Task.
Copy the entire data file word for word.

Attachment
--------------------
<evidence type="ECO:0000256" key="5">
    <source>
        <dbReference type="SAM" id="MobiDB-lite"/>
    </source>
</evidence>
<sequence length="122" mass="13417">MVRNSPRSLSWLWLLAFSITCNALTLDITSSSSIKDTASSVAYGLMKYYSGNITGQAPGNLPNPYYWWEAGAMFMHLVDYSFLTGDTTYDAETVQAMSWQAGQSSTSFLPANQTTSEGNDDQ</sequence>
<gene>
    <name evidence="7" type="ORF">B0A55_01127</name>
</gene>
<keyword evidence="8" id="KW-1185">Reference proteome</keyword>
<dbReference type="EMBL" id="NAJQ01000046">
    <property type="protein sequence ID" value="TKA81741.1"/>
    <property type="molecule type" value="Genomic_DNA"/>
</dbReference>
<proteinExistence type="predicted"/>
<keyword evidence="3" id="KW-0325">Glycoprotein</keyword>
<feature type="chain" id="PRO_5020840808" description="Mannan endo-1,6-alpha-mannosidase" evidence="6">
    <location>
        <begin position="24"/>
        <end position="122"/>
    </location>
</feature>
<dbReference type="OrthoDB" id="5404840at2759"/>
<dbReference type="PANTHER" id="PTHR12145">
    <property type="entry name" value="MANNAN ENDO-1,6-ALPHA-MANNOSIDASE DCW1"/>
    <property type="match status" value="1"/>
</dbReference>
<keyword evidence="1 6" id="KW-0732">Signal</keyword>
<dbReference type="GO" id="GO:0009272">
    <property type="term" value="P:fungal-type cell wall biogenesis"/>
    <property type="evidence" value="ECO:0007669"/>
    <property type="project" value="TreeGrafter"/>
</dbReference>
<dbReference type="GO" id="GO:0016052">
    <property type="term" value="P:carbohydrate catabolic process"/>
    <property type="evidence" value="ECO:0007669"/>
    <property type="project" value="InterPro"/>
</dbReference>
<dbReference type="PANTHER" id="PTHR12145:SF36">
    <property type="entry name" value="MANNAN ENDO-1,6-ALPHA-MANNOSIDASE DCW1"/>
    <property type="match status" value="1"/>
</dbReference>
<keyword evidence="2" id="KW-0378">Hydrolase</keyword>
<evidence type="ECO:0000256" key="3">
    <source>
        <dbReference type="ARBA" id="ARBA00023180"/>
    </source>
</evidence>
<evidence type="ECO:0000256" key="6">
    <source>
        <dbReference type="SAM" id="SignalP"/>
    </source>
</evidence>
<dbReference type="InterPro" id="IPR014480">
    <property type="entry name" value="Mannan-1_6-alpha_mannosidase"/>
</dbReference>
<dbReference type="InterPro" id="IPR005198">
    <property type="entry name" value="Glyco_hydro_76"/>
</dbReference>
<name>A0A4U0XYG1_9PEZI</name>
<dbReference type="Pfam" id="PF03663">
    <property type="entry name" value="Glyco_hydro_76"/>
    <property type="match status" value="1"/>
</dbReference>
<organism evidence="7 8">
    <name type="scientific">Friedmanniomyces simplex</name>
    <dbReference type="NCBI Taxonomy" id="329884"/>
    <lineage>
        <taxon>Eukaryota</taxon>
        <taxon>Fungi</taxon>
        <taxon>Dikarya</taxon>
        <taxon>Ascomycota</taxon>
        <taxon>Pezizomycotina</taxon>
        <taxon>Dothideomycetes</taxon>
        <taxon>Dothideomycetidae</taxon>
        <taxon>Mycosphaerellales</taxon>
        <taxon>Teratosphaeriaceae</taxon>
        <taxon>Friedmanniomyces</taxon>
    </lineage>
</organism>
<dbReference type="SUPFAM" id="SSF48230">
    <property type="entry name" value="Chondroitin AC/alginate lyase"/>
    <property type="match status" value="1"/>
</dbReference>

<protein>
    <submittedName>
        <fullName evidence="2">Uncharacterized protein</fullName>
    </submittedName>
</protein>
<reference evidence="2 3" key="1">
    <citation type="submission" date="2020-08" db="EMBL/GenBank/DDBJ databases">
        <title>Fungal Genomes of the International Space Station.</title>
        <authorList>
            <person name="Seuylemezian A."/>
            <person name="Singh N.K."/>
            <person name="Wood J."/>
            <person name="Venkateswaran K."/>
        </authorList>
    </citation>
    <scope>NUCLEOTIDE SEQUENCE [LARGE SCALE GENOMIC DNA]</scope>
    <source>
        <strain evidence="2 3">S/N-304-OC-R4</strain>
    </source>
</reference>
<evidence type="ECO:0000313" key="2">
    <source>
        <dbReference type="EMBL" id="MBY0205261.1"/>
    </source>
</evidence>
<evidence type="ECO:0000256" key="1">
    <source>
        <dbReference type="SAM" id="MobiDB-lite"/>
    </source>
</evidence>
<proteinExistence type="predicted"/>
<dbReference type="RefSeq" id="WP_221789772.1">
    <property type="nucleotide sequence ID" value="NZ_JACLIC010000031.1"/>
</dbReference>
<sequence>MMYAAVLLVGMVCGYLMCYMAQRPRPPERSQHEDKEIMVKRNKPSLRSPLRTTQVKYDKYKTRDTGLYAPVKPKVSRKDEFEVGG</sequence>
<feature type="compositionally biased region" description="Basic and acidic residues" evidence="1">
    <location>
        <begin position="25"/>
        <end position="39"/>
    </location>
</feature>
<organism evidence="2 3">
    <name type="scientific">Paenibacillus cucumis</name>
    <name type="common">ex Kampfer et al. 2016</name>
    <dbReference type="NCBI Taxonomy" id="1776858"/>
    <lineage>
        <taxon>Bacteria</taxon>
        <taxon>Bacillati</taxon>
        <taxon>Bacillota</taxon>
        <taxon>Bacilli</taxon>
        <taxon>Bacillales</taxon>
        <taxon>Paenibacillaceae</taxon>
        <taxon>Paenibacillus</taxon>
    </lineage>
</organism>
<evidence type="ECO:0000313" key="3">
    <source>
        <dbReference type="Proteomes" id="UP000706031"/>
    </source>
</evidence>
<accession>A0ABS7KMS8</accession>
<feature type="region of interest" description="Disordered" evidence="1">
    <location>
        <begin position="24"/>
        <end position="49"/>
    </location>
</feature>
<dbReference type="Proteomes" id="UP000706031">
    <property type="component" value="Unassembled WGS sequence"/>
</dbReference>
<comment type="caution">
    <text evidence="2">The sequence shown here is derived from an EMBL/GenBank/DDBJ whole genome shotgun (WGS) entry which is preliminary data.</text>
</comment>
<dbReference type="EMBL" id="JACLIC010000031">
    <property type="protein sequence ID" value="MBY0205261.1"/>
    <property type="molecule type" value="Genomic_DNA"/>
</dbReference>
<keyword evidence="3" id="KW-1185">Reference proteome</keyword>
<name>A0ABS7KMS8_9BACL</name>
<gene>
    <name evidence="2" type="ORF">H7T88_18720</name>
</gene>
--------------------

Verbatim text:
<evidence type="ECO:0000256" key="5">
    <source>
        <dbReference type="SAM" id="MobiDB-lite"/>
    </source>
</evidence>
<sequence length="122" mass="13417">MVRNSPRSLSWLWLLAFSITCNALTLDITSSSSIKDTASSVAYGLMKYYSGNITGQAPGNLPNPYYWWEAGAMFMHLVDYSFLTGDTTYDAETVQAMSWQAGQSSTSFLPANQTTSEGNDDQ</sequence>
<gene>
    <name evidence="7" type="ORF">B0A55_01127</name>
</gene>
<keyword evidence="8" id="KW-1185">Reference proteome</keyword>
<dbReference type="EMBL" id="NAJQ01000046">
    <property type="protein sequence ID" value="TKA81741.1"/>
    <property type="molecule type" value="Genomic_DNA"/>
</dbReference>
<proteinExistence type="predicted"/>
<keyword evidence="3" id="KW-0325">Glycoprotein</keyword>
<feature type="chain" id="PRO_5020840808" description="Mannan endo-1,6-alpha-mannosidase" evidence="6">
    <location>
        <begin position="24"/>
        <end position="122"/>
    </location>
</feature>
<dbReference type="OrthoDB" id="5404840at2759"/>
<dbReference type="PANTHER" id="PTHR12145">
    <property type="entry name" value="MANNAN ENDO-1,6-ALPHA-MANNOSIDASE DCW1"/>
    <property type="match status" value="1"/>
</dbReference>
<keyword evidence="1 6" id="KW-0732">Signal</keyword>
<dbReference type="GO" id="GO:0009272">
    <property type="term" value="P:fungal-type cell wall biogenesis"/>
    <property type="evidence" value="ECO:0007669"/>
    <property type="project" value="TreeGrafter"/>
</dbReference>
<dbReference type="GO" id="GO:0016052">
    <property type="term" value="P:carbohydrate catabolic process"/>
    <property type="evidence" value="ECO:0007669"/>
    <property type="project" value="InterPro"/>
</dbReference>
<dbReference type="PANTHER" id="PTHR12145:SF36">
    <property type="entry name" value="MANNAN ENDO-1,6-ALPHA-MANNOSIDASE DCW1"/>
    <property type="match status" value="1"/>
</dbReference>
<keyword evidence="2" id="KW-0378">Hydrolase</keyword>
<evidence type="ECO:0000256" key="3">
    <source>
        <dbReference type="ARBA" id="ARBA00023180"/>
    </source>
</evidence>
<evidence type="ECO:0000256" key="6">
    <source>
        <dbReference type="SAM" id="SignalP"/>
    </source>
</evidence>
<dbReference type="InterPro" id="IPR014480">
    <property type="entry name" value="Mannan-1_6-alpha_mannosidase"/>
</dbReference>
<dbReference type="InterPro" id="IPR005198">
    <property type="entry name" value="Glyco_hydro_76"/>
</dbReference>
<name>A0A4U0XYG1_9PEZI</name>
<dbReference type="Pfam" id="PF03663">
    <property type="entry name" value="Glyco_hydro_76"/>
    <property type="match status" value="1"/>
</dbReference>
<organism evidence="7 8">
    <name type="scientific">Friedmanniomyces simplex</name>
    <dbReference type="NCBI Taxonomy" id="329884"/>
    <lineage>
        <taxon>Eukaryota</taxon>
        <taxon>Fungi</taxon>
        <taxon>Dikarya</taxon>
        <taxon>Ascomycota</taxon>
        <taxon>Pezizomycotina</taxon>
        <taxon>Dothideomycetes</taxon>
        <taxon>Dothideomycetidae</taxon>
        <taxon>Mycosphaerellales</taxon>
        <taxon>Teratosphaeriaceae</taxon>
        <taxon>Friedmanniomyces</taxon>
    </lineage>
</organism>
<dbReference type="SUPFAM" id="SSF48230">
    <property type="entry name" value="Chondroitin AC/alginate lyase"/>
    <property type="match status" value="1"/>
</dbReference>

<protein>
    <submittedName>
        <fullName evidence="2">Uncharacterized protein</fullName>
    </submittedName>
</protein>
<reference evidence="2 3" key="1">
    <citation type="submission" date="2020-08" db="EMBL/GenBank/DDBJ databases">
        <title>Fungal Genomes of the International Space Station.</title>
        <authorList>
            <person name="Seuylemezian A."/>
            <person name="Singh N.K."/>
            <person name="Wood J."/>
            <person name="Venkateswaran K."/>
        </authorList>
    </citation>
    <scope>NUCLEOTIDE SEQUENCE [LARGE SCALE GENOMIC DNA]</scope>
    <source>
        <strain evidence="2 3">S/N-304-OC-R4</strain>
    </source>
</reference>
<evidence type="ECO:0000313" key="2">
    <source>
        <dbReference type="EMBL" id="MBY0205261.1"/>
    </source>
</evidence>
<evidence type="ECO:0000256" key="1">
    <source>
        <dbReference type="SAM" id="MobiDB-lite"/>
    </source>
</evidence>
<proteinExistence type="predicted"/>
<dbReference type="RefSeq" id="WP_221789772.1">
    <property type="nucleotide sequence ID" value="NZ_JACLIC010000031.1"/>
</dbReference>
<sequence>MMYAAVLLVGMVCGYLMCYMAQRPRPPERSQHEDKEIMVKRNKPSLRSPLRTTQVKYDKYKTRDTGLYAPVKPKVSRKDEFEVGG</sequence>
<feature type="compositionally biased region" description="Basic and acidic residues" evidence="1">
    <location>
        <begin position="25"/>
        <end position="39"/>
    </location>
</feature>
<organism evidence="2 3">
    <name type="scientific">Paenibacillus cucumis</name>
    <name type="common">ex Kampfer et al. 2016</name>
    <dbReference type="NCBI Taxonomy" id="1776858"/>
    <lineage>
        <taxon>Bacteria</taxon>
        <taxon>Bacillati</taxon>
        <taxon>Bacillota</taxon>
        <taxon>Bacilli</taxon>
        <taxon>Bacillales</taxon>
        <taxon>Paenibacillaceae</taxon>
        <taxon>Paenibacillus</taxon>
    </lineage>
</organism>
<evidence type="ECO:0000313" key="3">
    <source>
        <dbReference type="Proteomes" id="UP000706031"/>
    </source>
</evidence>
<accession>A0ABS7KMS8</accession>
<feature type="region of interest" description="Disordered" evidence="1">
    <location>
        <begin position="24"/>
        <end position="49"/>
    </location>
</feature>
<dbReference type="Proteomes" id="UP000706031">
    <property type="component" value="Unassembled WGS sequence"/>
</dbReference>
<comment type="caution">
    <text evidence="2">The sequence shown here is derived from an EMBL/GenBank/DDBJ whole genome shotgun (WGS) entry which is preliminary data.</text>
</comment>
<dbReference type="EMBL" id="JACLIC010000031">
    <property type="protein sequence ID" value="MBY0205261.1"/>
    <property type="molecule type" value="Genomic_DNA"/>
</dbReference>
<keyword evidence="3" id="KW-1185">Reference proteome</keyword>
<name>A0ABS7KMS8_9BACL</name>
<gene>
    <name evidence="2" type="ORF">H7T88_18720</name>
</gene>